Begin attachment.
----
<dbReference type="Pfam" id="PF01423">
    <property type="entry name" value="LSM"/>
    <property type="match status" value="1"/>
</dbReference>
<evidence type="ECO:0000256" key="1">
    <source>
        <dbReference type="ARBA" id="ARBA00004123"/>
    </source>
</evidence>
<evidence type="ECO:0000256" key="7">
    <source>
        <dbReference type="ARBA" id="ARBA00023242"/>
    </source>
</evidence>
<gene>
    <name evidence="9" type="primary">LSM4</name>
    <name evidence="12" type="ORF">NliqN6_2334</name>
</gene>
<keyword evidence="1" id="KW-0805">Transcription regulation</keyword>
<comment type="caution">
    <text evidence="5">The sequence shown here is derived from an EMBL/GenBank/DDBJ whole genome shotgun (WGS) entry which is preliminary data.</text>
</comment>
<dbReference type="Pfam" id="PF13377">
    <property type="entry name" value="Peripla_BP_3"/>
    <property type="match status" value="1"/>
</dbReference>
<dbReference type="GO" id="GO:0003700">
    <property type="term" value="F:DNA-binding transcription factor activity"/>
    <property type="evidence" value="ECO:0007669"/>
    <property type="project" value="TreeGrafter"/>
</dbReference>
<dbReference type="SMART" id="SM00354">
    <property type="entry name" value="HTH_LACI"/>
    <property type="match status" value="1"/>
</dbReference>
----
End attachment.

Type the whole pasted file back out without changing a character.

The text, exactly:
<dbReference type="Pfam" id="PF01423">
    <property type="entry name" value="LSM"/>
    <property type="match status" value="1"/>
</dbReference>
<evidence type="ECO:0000256" key="1">
    <source>
        <dbReference type="ARBA" id="ARBA00004123"/>
    </source>
</evidence>
<evidence type="ECO:0000256" key="7">
    <source>
        <dbReference type="ARBA" id="ARBA00023242"/>
    </source>
</evidence>
<gene>
    <name evidence="9" type="primary">LSM4</name>
    <name evidence="12" type="ORF">NliqN6_2334</name>
</gene>
<keyword evidence="1" id="KW-0805">Transcription regulation</keyword>
<comment type="caution">
    <text evidence="5">The sequence shown here is derived from an EMBL/GenBank/DDBJ whole genome shotgun (WGS) entry which is preliminary data.</text>
</comment>
<dbReference type="Pfam" id="PF13377">
    <property type="entry name" value="Peripla_BP_3"/>
    <property type="match status" value="1"/>
</dbReference>
<dbReference type="GO" id="GO:0003700">
    <property type="term" value="F:DNA-binding transcription factor activity"/>
    <property type="evidence" value="ECO:0007669"/>
    <property type="project" value="TreeGrafter"/>
</dbReference>
<dbReference type="SMART" id="SM00354">
    <property type="entry name" value="HTH_LACI"/>
    <property type="match status" value="1"/>
</dbReference>